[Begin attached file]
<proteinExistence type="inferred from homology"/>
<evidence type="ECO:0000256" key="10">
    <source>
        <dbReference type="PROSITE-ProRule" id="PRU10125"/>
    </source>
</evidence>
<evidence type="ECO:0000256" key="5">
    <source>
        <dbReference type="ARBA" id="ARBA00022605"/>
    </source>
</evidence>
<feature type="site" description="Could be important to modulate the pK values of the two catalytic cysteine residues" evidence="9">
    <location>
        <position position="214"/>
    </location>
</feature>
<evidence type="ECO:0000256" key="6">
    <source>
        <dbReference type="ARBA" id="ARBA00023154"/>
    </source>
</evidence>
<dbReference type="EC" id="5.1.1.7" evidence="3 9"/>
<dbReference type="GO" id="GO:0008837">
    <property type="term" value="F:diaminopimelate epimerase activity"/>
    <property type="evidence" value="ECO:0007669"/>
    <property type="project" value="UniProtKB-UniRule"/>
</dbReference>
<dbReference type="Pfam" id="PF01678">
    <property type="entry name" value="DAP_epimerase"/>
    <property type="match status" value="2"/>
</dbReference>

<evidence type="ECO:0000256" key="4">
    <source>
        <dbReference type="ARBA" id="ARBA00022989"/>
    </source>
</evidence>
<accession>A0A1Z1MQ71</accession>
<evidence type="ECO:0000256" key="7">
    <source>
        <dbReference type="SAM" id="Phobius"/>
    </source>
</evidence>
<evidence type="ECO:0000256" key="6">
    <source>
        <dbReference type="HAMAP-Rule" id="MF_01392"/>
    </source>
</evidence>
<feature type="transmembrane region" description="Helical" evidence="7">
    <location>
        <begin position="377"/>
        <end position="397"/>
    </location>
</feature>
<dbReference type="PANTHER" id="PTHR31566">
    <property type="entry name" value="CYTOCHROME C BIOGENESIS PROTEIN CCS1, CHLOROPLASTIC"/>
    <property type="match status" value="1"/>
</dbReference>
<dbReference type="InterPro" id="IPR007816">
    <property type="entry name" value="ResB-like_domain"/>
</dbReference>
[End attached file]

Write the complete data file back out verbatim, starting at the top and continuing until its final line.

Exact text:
<proteinExistence type="inferred from homology"/>
<evidence type="ECO:0000256" key="10">
    <source>
        <dbReference type="PROSITE-ProRule" id="PRU10125"/>
    </source>
</evidence>
<evidence type="ECO:0000256" key="5">
    <source>
        <dbReference type="ARBA" id="ARBA00022605"/>
    </source>
</evidence>
<feature type="site" description="Could be important to modulate the pK values of the two catalytic cysteine residues" evidence="9">
    <location>
        <position position="214"/>
    </location>
</feature>
<evidence type="ECO:0000256" key="6">
    <source>
        <dbReference type="ARBA" id="ARBA00023154"/>
    </source>
</evidence>
<dbReference type="EC" id="5.1.1.7" evidence="3 9"/>
<dbReference type="GO" id="GO:0008837">
    <property type="term" value="F:diaminopimelate epimerase activity"/>
    <property type="evidence" value="ECO:0007669"/>
    <property type="project" value="UniProtKB-UniRule"/>
</dbReference>
<dbReference type="Pfam" id="PF01678">
    <property type="entry name" value="DAP_epimerase"/>
    <property type="match status" value="2"/>
</dbReference>

<evidence type="ECO:0000256" key="4">
    <source>
        <dbReference type="ARBA" id="ARBA00022989"/>
    </source>
</evidence>
<accession>A0A1Z1MQ71</accession>
<evidence type="ECO:0000256" key="7">
    <source>
        <dbReference type="SAM" id="Phobius"/>
    </source>
</evidence>
<evidence type="ECO:0000256" key="6">
    <source>
        <dbReference type="HAMAP-Rule" id="MF_01392"/>
    </source>
</evidence>
<feature type="transmembrane region" description="Helical" evidence="7">
    <location>
        <begin position="377"/>
        <end position="397"/>
    </location>
</feature>
<dbReference type="PANTHER" id="PTHR31566">
    <property type="entry name" value="CYTOCHROME C BIOGENESIS PROTEIN CCS1, CHLOROPLASTIC"/>
    <property type="match status" value="1"/>
</dbReference>
<dbReference type="InterPro" id="IPR007816">
    <property type="entry name" value="ResB-like_domain"/>
</dbReference>